I guess it’s an achievement in someone’s book

You’ve got to admit: it is something of an achievement from the NCRV. They’ve managed to reply to the open letter sent to them by a number of Catholic bloggers, clergy and other people (including myself), while avoiding to actually mention any of the points of concern raised in the letter.

No mention of the three ways of sacrilege: using the Eucharist as a form of protest, taken the Host outside and threatening to throw it in a waste bin. No mention of the NCRV’s Christian origin, which made the TV-item all the more bitter. No mention of the unsatisfactory automated e-mail sent to all those who took the trouble to complain. No mention of even trying to acknowledge the Catholic faith, and the central position of the Eucharist in it.

Instead, we got this:

Following our item ‘Holy Host’ there have been protests from Roman Catholic quarters. The NCRV is pleased to reply to the open letter she received today (15 March 2010):

Man Bijt Hond is a lightly satirical program. With a smile and a tear it magnifies items in the news. The intention is to stimulate and trigger discussion. That, after all, is part of satire.

The (renewed) discussion about the position of practising homosexual people in the church lead to a violent demonstration [this was not the reason for the open letter]. And one thing was clear: the demonstration in the church of Den Bosch was painful for the church, but she was equally painful for the homosexual faithful involved [who started it, I might add]. For the editors of Man Bijt Hond this was cause to pay attention to it, in her own recognisable way.

The NCRV also has other programs which paid attention to this topic [which is totally beside the point]. In the radio show Schepper & Co, for example, there was an extensive discussion between Henk Krol, chief editor of the Gaykrant and presenter Yvo van der Goot, about the place of homosexual faithful in the church [I repeat, not the point of the open letter]. In such a conversation there is obviously space to shed light on multiple aspects on a question like this. All this in the hope of doing people justice, despite their sexual orientation [Once more, not the point of the letter. And desecrating the Eucharist is the opposite of doing anyone justice].

Equality and tolerance are important principles for the NCRV which can be seen in our programs, in each their own way [Except when that equality and tolerance should be towards Catholics, of course].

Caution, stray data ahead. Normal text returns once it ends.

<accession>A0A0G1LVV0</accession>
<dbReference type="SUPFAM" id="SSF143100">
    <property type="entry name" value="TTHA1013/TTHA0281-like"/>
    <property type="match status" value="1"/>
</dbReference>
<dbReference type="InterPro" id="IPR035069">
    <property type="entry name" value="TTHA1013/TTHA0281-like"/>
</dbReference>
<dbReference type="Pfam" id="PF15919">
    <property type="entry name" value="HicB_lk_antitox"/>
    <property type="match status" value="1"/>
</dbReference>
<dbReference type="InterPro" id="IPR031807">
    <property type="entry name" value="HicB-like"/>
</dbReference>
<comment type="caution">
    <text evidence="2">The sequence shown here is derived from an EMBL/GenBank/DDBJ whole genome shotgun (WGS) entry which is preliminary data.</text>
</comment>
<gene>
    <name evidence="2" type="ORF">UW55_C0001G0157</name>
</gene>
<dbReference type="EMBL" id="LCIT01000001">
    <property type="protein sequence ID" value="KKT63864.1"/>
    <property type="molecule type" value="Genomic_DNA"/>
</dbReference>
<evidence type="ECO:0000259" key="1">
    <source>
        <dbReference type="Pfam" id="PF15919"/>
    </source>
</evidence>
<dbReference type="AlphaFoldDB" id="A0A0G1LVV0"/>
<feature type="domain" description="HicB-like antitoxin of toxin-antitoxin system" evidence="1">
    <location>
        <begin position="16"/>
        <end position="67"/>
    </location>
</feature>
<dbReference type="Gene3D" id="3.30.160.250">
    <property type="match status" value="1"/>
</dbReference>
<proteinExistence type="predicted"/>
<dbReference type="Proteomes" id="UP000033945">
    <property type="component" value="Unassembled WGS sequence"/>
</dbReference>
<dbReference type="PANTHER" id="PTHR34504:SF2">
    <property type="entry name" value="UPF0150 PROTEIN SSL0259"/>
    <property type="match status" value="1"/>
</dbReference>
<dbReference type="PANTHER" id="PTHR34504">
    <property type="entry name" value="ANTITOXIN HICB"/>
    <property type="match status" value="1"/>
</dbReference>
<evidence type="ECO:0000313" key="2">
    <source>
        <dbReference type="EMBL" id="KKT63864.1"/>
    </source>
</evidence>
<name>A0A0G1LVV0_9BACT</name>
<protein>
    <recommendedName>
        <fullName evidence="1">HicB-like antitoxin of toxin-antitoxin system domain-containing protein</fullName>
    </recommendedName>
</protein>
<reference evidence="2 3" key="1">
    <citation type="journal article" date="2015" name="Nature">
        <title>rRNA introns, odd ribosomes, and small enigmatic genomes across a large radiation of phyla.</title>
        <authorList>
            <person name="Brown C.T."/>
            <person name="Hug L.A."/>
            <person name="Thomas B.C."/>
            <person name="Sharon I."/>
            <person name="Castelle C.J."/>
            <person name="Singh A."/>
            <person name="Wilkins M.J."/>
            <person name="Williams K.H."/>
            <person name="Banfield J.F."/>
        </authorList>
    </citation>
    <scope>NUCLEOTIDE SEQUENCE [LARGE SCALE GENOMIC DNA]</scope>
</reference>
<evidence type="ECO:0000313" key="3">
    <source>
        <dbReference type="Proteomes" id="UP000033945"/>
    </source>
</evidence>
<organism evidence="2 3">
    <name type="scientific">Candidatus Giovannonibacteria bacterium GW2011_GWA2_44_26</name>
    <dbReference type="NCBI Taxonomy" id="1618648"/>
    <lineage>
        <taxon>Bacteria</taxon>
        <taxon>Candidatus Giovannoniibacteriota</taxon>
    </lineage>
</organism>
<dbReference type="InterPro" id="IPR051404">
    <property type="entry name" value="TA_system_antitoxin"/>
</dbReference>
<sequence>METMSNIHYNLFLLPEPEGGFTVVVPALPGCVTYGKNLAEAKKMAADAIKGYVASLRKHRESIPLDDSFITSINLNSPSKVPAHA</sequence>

I am amazed. The letter wasn’t hard or difficult, but they still manage to totally miss the point. NCRV, congratulations, you have lost viewers. Wow.

But at least this time we got a reply without spelling errors.



4 thoughts on “I guess it’s an achievement in someone’s book”

  1. I’m not surprised they cooked up this response. Of course they did understand what the letter was about. Everyone with basic reading skills does. It’s simply they couldn’t care less about it. And therefore they didn’t mention it. They are Dutch, therefore they are very self-righteous. They will never admit they did something they shouldn’t have done.

    It’s also why I didn’t bother to sign it: even if they would made an apology, it wouldn’t be heartfelt. What use does an apology make if the one apologizing doesn’t mean anything with it? I’d rather pray for inner conversion and for the return of respect in Dutch society.

    They wouldn’t have done this in a synagogue, because they would have been called ‘anti-semitist’ or fascist. They wouldn’t have done it in a mosque, because they would fear a fatwa. Instead they pick on Christians, knowing we will turn the other cheek.

    1. I wasn’t really expecting a turn of heart, but an acknowledgement of the hurt inflicted would have been nice. I am glad, however, that the Catholic voice has been heard. In a very small way, perhaps, but it’s a start.

      It’s good to see that a fair number of people refused to sit idly by when the Eucharist is desecrated. Be it through prayer or through letters, at least people spoke up.

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